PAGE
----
Date Published: December 16, 2016
Publisher: Public Library of Science
Author(s): Raphael Souza Pavani, Marcelo Santos da Silva, Carlos Alexandre Henrique Fernandes, Flavia Souza Morini, Christiane Bezerra Araujo, Marcos Roberto de Mattos Fontes, Osvaldo Augusto Sant’Anna, Carlos Renato Machado, Maria Isabel Cano, Stenio Perdigão Fragoso, Maria Carolina Elias, Carlos A. Buscaglia. http://doi.org/10.1371/journal.pntd.0005181
Abstract: Replication Protein A (RPA), the major single stranded DNA binding protein in eukaryotes, is composed of three subunits and is a fundamental player in DNA metabolism, participating in replication, transcription, repair, and the DNA damage response. In human pathogenic trypanosomatids, only limited studies have been performed on RPA-1 from Leishmania. Here, we performed in silico, in vitro and in vivo analysis of Trypanosoma cruzi RPA-1 and RPA-2 subunits. Although computational analysis suggests similarities in DNA binding and Ob-fold structures of RPA from T. cruzi compared with mammalian and fungi RPA, the predicted tridimensional structures of T. cruzi RPA-1 and RPA-2 indicated that these molecules present a more flexible tertiary structure, suggesting that T. cruzi RPA could be involved in additional responses. Here, we demonstrate experimentally that the T. cruzi RPA complex interacts with DNA via RPA-1 and is directly related to canonical functions, such as DNA replication and DNA damage response. Accordingly, a reduction of TcRPA-2 expression by generating heterozygous knockout cells impaired cell growth, slowing down S-phase progression. Moreover, heterozygous knockout cells presented a better efficiency in differentiation from epimastigote to metacyclic trypomastigote forms and metacyclic trypomastigote infection. Taken together, these findings indicate the involvement of TcRPA in the metacyclogenesis process and suggest that a delay in cell cycle progression could be linked with differentiation in T. cruzi.
Partial Text: Trypanosoma cruzi is the etiological agent of Chagas disease that infects 8 to 10 million people worldwide. Alternating between mammalian and insect hosts, the parasite faces changing environmental conditions, including thermal shifting, nutritional availability, and osmotic and oxidative stresses (for review ). Based on its success to establish chronic infections, one can infer that T. cruzi possesses adaptive mechanisms to respond to environmental changes. A complex life cycle most likely compensates for the variations in extracellular conditions. T. cruzi has four developmental stages, differing in shape, metabolism, replicative and infective capacity. T. cruzi epimastigotes are a non-infective life cycle stage of the parasite that proliferate by binary fission in the guts of Triatoma infestans insects. These epimastigotes then transform into the infective, non-proliferative metacyclic trypomastigotes forms in the insect hindgut. When the insect vector bites a mammalian host, they eliminate the infective forms in their feces. This allows the parasites to penetrate the wounded skin and enter into the mammalian host’s circulatory system. Within the bloodstream, the metacyclic trypomastigotes infect mammalian cells and transform into replicative, spherically shaped amastigotes. Amastigotes proliferate inside the infected cells until they transform into non-replicative trypomastigotes. The life cycle is completed when an insect vector bites an infected mammalian host and takes up trypomastigotes within the blood that then transform into epimastigotes inside the insect gut (). Although it has been previously described that some stressors, such as acidic pH and starvation, trigger the transition from one form to another , the molecular bases involved in this response remain to be elucidated, such as which molecules are sensors or transducers of these differentiation pathways.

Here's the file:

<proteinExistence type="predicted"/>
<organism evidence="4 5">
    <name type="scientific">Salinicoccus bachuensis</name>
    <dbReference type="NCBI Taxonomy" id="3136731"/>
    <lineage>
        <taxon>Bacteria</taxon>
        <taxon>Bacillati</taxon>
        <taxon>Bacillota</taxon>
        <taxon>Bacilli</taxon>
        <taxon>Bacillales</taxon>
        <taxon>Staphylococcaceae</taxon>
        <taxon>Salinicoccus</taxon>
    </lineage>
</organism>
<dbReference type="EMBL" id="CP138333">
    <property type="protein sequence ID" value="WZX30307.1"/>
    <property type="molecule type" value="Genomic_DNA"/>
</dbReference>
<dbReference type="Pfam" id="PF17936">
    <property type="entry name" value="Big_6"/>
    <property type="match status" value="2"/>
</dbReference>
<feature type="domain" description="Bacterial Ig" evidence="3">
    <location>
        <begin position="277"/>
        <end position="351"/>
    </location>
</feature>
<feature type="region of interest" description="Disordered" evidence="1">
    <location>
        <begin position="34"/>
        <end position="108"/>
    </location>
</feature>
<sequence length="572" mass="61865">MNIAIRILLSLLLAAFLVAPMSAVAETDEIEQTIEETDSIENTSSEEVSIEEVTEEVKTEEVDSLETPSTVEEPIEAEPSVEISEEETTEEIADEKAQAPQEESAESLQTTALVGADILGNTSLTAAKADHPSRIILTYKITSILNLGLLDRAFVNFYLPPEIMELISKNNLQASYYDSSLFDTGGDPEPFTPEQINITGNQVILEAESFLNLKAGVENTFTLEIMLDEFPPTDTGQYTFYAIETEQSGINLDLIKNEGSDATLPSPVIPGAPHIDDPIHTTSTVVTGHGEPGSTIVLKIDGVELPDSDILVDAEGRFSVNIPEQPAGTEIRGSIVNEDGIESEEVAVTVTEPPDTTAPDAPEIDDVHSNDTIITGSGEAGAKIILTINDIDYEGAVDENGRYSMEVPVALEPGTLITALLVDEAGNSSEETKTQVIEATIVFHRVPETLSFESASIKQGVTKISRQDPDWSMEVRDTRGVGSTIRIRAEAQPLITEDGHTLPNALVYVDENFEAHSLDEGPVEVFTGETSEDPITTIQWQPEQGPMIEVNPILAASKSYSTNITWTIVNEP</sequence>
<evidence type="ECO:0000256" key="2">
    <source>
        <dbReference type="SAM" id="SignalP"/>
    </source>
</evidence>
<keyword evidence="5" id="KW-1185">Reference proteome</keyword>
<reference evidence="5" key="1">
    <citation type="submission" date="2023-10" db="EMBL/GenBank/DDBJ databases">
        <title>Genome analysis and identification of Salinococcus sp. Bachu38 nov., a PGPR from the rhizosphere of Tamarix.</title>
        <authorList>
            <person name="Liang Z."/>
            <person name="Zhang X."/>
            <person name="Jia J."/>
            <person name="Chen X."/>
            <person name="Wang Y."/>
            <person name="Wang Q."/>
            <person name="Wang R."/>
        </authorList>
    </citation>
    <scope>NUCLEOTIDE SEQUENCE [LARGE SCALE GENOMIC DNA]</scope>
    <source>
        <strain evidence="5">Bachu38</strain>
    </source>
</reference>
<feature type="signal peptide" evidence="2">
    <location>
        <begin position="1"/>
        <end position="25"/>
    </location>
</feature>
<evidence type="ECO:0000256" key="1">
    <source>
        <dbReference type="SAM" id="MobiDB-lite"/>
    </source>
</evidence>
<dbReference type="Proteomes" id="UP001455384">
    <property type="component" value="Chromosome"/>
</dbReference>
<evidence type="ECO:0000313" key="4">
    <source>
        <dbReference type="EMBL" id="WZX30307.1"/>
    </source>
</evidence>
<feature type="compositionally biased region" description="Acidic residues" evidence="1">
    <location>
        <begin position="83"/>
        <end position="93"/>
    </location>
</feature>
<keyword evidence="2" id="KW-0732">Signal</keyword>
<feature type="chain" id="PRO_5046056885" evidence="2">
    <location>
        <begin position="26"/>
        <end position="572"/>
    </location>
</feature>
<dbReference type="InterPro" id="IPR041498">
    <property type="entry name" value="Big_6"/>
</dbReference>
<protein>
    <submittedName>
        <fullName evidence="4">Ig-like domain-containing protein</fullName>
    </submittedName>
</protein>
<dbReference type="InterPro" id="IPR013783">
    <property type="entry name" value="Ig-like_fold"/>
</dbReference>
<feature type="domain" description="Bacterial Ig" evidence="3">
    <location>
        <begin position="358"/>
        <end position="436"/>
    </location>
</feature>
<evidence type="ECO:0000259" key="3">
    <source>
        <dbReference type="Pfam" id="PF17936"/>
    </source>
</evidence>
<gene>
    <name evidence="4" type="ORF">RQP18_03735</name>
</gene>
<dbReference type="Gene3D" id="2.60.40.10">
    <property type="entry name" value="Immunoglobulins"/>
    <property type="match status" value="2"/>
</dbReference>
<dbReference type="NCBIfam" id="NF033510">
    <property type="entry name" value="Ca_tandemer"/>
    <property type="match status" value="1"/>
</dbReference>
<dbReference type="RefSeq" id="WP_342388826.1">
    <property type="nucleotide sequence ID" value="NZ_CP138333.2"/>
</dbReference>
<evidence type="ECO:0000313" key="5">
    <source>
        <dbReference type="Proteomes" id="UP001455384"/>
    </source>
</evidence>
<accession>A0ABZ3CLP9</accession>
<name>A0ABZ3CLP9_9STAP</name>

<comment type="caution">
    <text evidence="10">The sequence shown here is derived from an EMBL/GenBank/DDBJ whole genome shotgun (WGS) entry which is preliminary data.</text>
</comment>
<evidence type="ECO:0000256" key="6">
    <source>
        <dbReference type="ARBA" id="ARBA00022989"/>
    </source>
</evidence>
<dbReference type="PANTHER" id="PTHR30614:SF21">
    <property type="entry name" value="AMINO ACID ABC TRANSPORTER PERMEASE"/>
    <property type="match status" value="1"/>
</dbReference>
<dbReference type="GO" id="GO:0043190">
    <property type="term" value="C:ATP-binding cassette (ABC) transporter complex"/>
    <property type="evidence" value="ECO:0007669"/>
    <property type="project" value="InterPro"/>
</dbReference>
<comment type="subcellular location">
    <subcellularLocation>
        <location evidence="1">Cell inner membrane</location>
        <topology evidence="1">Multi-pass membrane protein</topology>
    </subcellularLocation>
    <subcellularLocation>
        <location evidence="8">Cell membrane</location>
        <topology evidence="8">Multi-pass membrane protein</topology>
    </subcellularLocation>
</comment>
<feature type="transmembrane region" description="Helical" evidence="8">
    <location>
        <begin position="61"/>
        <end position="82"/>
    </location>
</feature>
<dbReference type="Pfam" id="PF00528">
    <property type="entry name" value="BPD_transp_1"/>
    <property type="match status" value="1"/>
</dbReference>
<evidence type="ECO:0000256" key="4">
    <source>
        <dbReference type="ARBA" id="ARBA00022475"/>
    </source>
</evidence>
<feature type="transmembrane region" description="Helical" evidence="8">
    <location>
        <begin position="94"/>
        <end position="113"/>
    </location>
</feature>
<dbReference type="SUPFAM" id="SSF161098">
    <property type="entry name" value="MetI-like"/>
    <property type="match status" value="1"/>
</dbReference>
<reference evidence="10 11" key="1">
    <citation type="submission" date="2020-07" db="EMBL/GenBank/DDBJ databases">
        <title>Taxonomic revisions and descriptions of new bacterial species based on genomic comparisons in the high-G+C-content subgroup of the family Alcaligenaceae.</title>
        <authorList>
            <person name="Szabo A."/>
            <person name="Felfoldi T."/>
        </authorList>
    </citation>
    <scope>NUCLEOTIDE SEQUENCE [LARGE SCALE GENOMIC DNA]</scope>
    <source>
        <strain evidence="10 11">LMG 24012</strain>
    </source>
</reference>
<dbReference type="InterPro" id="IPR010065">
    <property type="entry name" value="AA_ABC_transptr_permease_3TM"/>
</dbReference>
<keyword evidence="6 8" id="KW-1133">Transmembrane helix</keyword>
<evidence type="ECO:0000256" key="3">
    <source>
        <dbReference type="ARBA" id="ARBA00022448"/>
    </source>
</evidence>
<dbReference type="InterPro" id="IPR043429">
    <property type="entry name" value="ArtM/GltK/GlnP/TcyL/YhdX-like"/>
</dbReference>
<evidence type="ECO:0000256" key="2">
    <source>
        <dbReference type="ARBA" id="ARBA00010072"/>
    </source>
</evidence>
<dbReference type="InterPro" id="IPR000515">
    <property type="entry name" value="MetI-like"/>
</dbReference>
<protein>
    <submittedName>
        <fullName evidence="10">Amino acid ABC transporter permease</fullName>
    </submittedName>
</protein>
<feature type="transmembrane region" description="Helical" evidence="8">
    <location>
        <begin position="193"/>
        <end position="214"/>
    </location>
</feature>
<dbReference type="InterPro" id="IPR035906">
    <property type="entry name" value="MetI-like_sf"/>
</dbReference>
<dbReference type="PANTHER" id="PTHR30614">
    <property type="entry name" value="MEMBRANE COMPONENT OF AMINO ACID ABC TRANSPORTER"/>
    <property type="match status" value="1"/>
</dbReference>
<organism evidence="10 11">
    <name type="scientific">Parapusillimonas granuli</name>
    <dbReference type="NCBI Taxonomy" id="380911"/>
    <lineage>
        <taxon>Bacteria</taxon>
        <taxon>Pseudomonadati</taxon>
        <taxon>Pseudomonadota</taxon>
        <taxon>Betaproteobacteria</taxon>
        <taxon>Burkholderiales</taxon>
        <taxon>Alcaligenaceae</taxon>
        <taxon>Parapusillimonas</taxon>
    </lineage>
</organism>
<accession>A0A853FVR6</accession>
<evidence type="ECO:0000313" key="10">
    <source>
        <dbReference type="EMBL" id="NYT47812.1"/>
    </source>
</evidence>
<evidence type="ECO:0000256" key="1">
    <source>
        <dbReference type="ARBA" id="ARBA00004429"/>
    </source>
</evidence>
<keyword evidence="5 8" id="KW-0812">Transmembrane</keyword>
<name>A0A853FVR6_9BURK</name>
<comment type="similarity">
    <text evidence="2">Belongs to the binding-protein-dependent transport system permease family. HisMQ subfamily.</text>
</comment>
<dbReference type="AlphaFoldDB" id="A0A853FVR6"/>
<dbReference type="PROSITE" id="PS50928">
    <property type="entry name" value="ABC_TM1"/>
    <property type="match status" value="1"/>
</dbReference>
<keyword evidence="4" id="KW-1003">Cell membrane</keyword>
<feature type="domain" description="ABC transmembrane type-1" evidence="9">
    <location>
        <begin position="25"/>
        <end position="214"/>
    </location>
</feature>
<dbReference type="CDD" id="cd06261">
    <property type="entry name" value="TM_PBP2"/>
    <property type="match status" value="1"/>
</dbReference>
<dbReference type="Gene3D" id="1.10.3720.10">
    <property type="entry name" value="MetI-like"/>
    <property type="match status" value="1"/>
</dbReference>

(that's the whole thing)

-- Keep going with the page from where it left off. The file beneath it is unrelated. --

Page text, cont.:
In this manuscript, we performed in silico, in vitro and in vivo analysis of T. cruzi RPA-1 and RPA-2 subunits. We could observe, by alignment analysis, that both TcRPA-1 and TcRPA-2 indeed present OB-fold domains, including residues that are important for RPA-DNA interaction in mammalian and fungi RPA . However, in vitro analysis demonstrated that TcRPA-1 can interact with single stranded DNA while TcRPA-2 cannot, although we can not exclude the possibility that the RPA-2 tridimensional structure obtained after refolding of insoluble protein could be the cause of lacking of RPA-2-ssDNA interaction. According to our molecular model of the predicted tridimensional structure of TcRPA-1, OBF1 and OBF2 are the major OB-folds responsible for RPA-1-DNA interactions, forming an open binding channel between these two OB-fold domains. In vitro assay showed interaction only between ssDNA and OBF1. It is important to note, however, that OBF2 may need OBF1 to increase its affinity for ssDNA as occurs in mammalian cells (). In contrast, OBF3 of TcRPA-1 seems to be unable to interact with DNA because the residues involved in DNA binding are buried within the protein. These results differ from the crystallographic structure of hRPA-1, where the residues of DBD-C are exposed to solvent and hRPA can interact with DNA via multiple binding modes, which can include DBD-C and also DBD-D (present in RPA-2) in some binding modes . Our molecular model of TcRPA-2 suggests that this protein does not have the capacity to interact with DNA due to an exclusive insertion, present in trypanosomatids RPA-2 inside OBF/DBD-D, which is unstable and adopts multiple positions that very often occlude the DNA binding channel during MD simulations. In conclusion, we suggest that T. cruzi RPA interacts with DNA only through TcRPA-1. Regarding the third subunit of RPA, we performed a thorough and low stringent in silico search in the local files of annotated proteins and we have found a bona fide candidate for T. cruzi RPA-3 (TcCLB.507011.150). However, further investigation is necessary in order to demonstrate that it is indeed part of RPA complex.